Monthly Archives - November 2015

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Who will be the King of fast Casual Pizza

The Race is on to see who  will be the king of fast casual pizza .

The Fast Casual Pizza is happening and the players just keep on coming: Spin Neapolitan, Revolve, Pie Craft, Pizza Fire, Cucinova, Blaze, Chipotle, and Fuel just to name a few. But every day a new concept joins the ranks determined to make its mark. Fast sustainable growth with good ROR(return on investment) is the goal. Simple enough in theory but how to go about it is the rub. Most of the big players are coming in with big guns a blazing- like former CEOs from other successful chains, while some concepts are counting on celebrity power or very deep pockets. Then there are others that are making the move one place at a time and bankrolling each additional store with funds from the last success.

Other are just raising funds with initial offerings while still others are selling franchises at an alarming rate with the hopes of delivering.

Many roads lead to Rome  and there is more than one way to skin a cat as the sayings go. It will be very interesting to see how this plays out. Speed of expansion is always a problem for the guys looking to dominate the market.  The first guys to market seem to  always have an advantage, but in this day and age of social media, instant celebrity, polarized politics, hipsters and Donald Trump, it’s going to be interesting to see who can navigate the waters with success, and who will be just another player in the big game.

Speed, image, ability to connect with customers, a great product, and ultimately smart  management will prevail.

This is truly an  exciting time  to be on the frontier of  the  Fast Casual Pizza race. May the best team and all others have success as well!





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Brew Pub Brick Oven Pizza Made Easy

Introducing the Brew Pub Model 85 Series Revolving Brick Oven

Revolving Brick Ovens

The 85 Bistro series Revolving Brick Oven

Brew Pub Brick Oven Pizza Made Easy . With an ever increasing demand for craft beer and neighborhood breweries comes an increased demand for an easy way to provide comparable quality food selections in a comfortable atmosphere. Enter the New York Brick Oven Companies Inferno Series Model 85. This oven provides a small footprint with a very high production rate for personal sized Neapolitan and gourmet brick oven pizza.

In researching the amount of space available to existing bars and restaurants. It was found that the average operator had less than 150 square feet to add a food prep and production area to his existing bar or pub.Such a small area dedicated to food prep and production did not lend itself to many if any gourmet food items that could be produced to order in any volume. That was until the New York Brick Oven Company came along. Utilizing a small dough table/refrigerator for prep and toppings and the inferno series oven. Now any operator can now gain an entirely new income stream while keeping his customers in the seats instead of having them to find food at other locations.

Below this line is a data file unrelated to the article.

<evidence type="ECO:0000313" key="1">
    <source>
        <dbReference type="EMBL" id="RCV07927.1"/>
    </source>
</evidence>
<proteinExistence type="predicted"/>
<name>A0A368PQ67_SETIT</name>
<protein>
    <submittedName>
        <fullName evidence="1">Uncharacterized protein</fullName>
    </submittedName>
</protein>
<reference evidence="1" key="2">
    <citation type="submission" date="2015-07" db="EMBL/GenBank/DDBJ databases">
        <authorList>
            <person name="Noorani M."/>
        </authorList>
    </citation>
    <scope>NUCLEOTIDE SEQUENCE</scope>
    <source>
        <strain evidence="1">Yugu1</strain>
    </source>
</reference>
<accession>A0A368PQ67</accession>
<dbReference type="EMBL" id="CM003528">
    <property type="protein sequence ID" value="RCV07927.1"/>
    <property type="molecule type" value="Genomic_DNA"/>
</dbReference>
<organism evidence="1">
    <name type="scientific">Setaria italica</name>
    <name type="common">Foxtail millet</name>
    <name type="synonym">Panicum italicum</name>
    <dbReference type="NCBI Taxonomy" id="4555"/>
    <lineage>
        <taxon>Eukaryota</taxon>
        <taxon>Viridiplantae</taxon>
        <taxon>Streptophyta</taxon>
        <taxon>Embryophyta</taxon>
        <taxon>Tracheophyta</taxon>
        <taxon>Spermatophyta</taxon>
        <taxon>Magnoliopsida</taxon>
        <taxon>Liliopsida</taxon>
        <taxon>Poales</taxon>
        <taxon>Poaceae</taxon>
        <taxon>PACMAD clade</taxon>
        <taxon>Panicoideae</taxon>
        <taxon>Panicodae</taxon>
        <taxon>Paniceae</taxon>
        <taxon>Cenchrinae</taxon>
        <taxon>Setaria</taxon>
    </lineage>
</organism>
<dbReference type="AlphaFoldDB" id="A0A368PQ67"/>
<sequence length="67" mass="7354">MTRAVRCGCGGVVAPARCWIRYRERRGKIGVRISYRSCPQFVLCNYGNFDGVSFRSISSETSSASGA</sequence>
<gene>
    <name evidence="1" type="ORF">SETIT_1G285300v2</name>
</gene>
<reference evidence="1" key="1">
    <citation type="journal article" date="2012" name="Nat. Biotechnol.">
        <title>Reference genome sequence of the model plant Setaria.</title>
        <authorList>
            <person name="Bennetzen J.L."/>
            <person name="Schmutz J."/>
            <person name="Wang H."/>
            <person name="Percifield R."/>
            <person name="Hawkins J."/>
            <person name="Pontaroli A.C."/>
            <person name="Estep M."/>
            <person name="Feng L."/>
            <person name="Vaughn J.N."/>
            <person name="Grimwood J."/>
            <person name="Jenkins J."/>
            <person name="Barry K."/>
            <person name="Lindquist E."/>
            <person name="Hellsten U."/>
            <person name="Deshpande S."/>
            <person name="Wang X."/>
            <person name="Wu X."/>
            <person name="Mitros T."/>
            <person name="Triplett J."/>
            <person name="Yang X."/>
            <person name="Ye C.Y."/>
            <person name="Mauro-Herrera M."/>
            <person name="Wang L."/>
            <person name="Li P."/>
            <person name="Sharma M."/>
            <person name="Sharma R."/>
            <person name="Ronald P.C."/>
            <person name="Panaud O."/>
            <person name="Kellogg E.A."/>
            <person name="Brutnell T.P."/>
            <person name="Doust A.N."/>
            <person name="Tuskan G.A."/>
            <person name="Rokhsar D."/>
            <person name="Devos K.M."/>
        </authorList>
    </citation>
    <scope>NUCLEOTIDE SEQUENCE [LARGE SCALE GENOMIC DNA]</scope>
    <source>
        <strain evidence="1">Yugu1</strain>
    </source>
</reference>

Not only that, but the wood and gas combination brick oven is capable of producing a world class gourmet pizza that anybody in the pizza industry would be proud of. The high temp oven is also a favorite of the Fast Casual Pizza Crowd for good reason. This small oven is comfortably rated for 60 to 80 small pies an hour with larger models being able to bake hundreds of pies per hour.

For those of you that are not in the Industry, you may want to compare this 90-second pizza to your average pizza oven that bakes about 4-5 pies in 15 minutes. You can see that this is truly high production. The real selling point of these ovens though is the quality of the brick oven pizza they produce with least amount labor and skill required to operate them. As an operator this the area that can make or break you.

Now take this oven and add the Pizza School of New York  and you get a homerun, out of the park solution . Providing your customers with a great pizza while keeping the initial investment down and the satisfaction rate up. The New York Brick Oven Company has been helping pizza men for years and they have World Champion Pizza men on their team waiting to assist you so call now and make your operation more of a success.


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Starting a Pizza Place? 10 Tips for success.

BRICK OVENS PIZZA    When you are starting a pizza place there are many things you need to know and consider but this basic list will get you in the direction to start off on the right foot. A firm idea of where you are heading can make all the difference between success and failure. When you open your doors your customer should know who you are providing and get a clear idea of your brand.

 1. What is the kind or type of pizza are you going to make? Sounds too obvious but many people jump in without a clear idea of the type of pizza they are going sell. What do I mean by this? Is it NY Style? Deep dish? Square? Brick Oven? Gourmet? Thin crust? Thick Crust? How about what size? Individual small pies or large family style? How many ounce dough balls will you be using?